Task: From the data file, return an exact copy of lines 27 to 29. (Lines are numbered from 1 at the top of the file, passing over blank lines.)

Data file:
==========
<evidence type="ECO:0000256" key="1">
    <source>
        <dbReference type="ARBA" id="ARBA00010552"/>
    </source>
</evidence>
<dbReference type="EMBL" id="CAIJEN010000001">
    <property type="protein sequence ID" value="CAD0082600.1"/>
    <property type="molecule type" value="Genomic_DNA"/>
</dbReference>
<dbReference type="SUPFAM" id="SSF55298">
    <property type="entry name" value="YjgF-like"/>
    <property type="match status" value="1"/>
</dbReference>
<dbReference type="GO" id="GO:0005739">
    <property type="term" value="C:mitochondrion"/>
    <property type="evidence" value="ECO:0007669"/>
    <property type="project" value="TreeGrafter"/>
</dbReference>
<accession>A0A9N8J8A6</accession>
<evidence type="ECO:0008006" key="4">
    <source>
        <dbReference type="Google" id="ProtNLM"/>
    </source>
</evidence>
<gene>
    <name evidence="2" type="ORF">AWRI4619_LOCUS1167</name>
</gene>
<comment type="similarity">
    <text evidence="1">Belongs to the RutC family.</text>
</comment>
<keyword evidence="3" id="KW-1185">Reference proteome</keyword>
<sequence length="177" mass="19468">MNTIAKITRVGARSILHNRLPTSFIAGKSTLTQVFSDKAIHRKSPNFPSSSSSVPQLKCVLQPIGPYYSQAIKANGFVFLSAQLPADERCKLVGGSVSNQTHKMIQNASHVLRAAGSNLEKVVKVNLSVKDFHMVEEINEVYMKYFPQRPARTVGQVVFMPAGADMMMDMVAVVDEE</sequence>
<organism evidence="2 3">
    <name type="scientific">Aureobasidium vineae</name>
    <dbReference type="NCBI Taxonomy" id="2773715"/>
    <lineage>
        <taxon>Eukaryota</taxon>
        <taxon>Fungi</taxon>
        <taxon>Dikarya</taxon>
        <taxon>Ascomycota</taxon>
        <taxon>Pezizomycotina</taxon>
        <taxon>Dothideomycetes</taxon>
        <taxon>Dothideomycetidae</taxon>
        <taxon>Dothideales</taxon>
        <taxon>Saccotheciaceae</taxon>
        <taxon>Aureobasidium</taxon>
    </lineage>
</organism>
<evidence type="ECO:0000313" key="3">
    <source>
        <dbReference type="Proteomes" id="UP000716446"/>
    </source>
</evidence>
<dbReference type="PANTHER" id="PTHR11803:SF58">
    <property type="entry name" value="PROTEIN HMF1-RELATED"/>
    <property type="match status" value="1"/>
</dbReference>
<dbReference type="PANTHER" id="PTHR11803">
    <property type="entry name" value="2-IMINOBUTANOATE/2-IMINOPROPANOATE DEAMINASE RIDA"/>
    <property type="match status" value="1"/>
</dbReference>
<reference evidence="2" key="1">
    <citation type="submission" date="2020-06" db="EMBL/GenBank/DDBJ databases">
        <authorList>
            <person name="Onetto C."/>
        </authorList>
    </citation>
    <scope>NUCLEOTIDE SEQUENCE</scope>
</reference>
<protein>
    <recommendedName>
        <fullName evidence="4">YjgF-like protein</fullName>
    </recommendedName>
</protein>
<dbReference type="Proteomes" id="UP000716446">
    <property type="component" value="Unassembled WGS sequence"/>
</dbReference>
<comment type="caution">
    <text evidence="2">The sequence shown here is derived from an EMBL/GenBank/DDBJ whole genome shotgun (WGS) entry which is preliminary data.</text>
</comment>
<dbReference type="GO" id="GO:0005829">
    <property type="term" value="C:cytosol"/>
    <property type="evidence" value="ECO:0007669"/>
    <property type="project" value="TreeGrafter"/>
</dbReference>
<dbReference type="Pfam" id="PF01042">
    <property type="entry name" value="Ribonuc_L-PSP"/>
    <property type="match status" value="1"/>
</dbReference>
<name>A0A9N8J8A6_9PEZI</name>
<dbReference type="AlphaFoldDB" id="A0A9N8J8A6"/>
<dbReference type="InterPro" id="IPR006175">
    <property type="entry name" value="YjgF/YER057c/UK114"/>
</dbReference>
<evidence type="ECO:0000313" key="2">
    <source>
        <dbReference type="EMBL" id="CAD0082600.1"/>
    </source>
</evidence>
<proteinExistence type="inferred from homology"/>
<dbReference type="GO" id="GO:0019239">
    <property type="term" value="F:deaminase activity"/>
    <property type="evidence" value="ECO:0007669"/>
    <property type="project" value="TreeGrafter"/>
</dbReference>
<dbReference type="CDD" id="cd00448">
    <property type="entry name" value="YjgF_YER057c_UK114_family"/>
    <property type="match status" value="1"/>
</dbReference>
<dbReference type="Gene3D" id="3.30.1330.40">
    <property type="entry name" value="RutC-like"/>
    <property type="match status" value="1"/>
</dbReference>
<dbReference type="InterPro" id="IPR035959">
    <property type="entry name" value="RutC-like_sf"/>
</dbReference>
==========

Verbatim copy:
</gene>
<comment type="similarity">
    <text evidence="1">Belongs to the RutC family.</text>